# Church youth group math question

Discussion in 'Secondary Education' started by 1cubsfan, May 31, 2012.

1. ### 1cubsfanCompanion

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May 31, 2012

I have a question that I would like to pose to a church youth group, but it involves math. I have a rudimentary understanding of how to figure out the problem (English teacher here!), but don't fully understand the math behind it. Here is the scenario:

Suppose all 10 of you decided to convert 5 people to our faith, and committed to walking with these people for 5 years in order to help them grow. After 5 years, if each of you worked for 5 converts, there would be 50 new members of the faith. After those 5 years, suppose all of those 50 people took 5 people and over the course of 5 years led those people to the faith. And then those 250 people.... And so on and so on.

After 50 years, how many people would be converted to the faith?
How long would it take for the entire world to be converted to the faith?

So I was wondering if you could tell me if these are questions high schoolers will be able to answer, and if they have trouble getting started, what is a good hint I can give them to get them started in the right direction?

Thanks!

3. ### AliceaccMultitudinous

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May 31, 2012

They could do it by straight arithmetic: set up a chart, figure out each year's total.

If they choose to do it more mathematically, it's not a difficult problem-- if you know the formulas. (Our kids see it Junior Year.) It's called a Geometric Sequence, and they want to find the General Term. In this particular case, a1 (the first number) is 50, n=10 (since there are 10 increments to get you to that 50 year mark-- the fact that each one takes 5 years is immaterial as far as the math goes) and r (the number you're multiplying by each time) is 5.

It's going to be a BIG number... warn them that a typical scientific calculator may have to round it off using scientific notation.

Sorry, I don't have my calculator here and I'm in the middle of schoolwork.

4. ### jwteacherCohort

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May 31, 2012

Since Alice beat me to it, the answer is 97,656,250.

5. ### AliceaccMultitudinous

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May 31, 2012

Oops, I realized I never gave you the formula--- sorry:

x = a1*r ^(n-1)
or 50(5^10 - 1)
or 50( 5 ^ 9)

Remind them to raise 5 to the 9th BEFORE they multiply it by 50-- its' called Order of Operations.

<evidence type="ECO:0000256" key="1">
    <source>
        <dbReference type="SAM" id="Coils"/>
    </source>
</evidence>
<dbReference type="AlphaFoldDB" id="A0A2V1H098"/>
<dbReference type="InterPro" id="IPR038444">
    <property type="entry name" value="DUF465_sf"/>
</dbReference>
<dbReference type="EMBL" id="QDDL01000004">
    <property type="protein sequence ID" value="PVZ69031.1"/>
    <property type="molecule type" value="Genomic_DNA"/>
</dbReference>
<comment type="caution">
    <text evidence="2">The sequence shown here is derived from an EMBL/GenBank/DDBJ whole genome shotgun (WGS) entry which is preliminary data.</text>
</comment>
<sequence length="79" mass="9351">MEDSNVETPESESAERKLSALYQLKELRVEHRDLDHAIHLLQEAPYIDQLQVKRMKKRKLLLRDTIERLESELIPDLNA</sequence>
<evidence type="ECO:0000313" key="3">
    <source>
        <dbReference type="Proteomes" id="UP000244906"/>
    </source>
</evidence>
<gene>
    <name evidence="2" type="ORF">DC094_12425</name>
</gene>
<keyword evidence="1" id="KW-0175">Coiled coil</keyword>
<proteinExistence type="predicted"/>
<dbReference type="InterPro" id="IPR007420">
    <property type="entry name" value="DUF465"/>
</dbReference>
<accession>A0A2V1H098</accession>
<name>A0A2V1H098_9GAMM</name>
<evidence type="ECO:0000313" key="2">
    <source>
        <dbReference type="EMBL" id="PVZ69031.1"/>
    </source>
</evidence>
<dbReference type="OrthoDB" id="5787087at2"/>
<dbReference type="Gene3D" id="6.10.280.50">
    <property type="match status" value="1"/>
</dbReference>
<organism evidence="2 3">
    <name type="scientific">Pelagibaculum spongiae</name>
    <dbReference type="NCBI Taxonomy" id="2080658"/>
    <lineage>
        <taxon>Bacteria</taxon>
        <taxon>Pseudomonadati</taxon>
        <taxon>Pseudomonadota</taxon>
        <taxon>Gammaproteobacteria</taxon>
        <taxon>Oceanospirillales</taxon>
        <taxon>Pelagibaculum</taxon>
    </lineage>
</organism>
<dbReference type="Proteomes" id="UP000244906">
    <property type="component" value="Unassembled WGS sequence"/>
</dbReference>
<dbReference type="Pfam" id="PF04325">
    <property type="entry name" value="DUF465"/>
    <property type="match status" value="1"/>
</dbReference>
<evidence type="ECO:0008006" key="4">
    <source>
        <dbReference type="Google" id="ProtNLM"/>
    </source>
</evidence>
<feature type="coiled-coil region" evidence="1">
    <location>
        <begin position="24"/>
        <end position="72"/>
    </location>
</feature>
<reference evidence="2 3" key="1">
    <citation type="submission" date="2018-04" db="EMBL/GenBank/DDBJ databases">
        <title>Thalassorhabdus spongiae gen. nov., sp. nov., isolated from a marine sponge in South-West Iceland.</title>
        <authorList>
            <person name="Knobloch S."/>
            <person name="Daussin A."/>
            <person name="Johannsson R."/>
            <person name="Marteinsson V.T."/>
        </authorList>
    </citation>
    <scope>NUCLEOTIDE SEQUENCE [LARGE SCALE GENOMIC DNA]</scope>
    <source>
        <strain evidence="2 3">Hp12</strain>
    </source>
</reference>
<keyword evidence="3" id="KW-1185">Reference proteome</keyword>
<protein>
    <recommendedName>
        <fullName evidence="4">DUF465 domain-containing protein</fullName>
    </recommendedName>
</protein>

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Jun 1, 2012

Thanks!

7. ### AliceaccMultitudinous

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Jun 1, 2012

You're welcome! I love this stuff!

8. ### czaczaMultitudinous

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Jun 1, 2012

1cubs...are you goingto be able to help the kids who don't understand the math behind this?

9. ### HMMCohort

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Jun 1, 2012

Am I missing something...Don't we need to add them all up

after the first 5 years we have 50 new people converted

then those 50 people convert 250 new people...so at this point we have 50+250=300 people converted since the beginning of this process...and so on.

10. ### CindyBlueCohort

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Jun 1, 2012

I had a long answer posted here, using the geometric series formula...think I might need geometric sequence...with series, I got S(sub 11) = 122,070,310, then thought I should subtract out the original 10 people, so that would make 122,070,300. But should I have used the geometric sequence formula instead?
(Edited to fix division error!)

11. ### AliceaccMultitudinous

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Jun 1, 2012

Inexcusably careless mistake... sorry about that.

The correct formula is:
[a1(1-r^n)] / (1-r)

It's the formula for the sum of the terms of a geometric sequence.

I get 122,070,300.

Now, given my litany of excuses- still recovering from last weekend, the insanity that IS NHS for graduation Sunday, would someone please check my math??

12. ### CindyBlueCohort

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Jun 1, 2012

Thanks...I fixed my division error (I put 11 in for r in the denominator - grrr!)

13. ### HMMCohort

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Jun 1, 2012

That is what I get

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Jun 1, 2012

Thank you!

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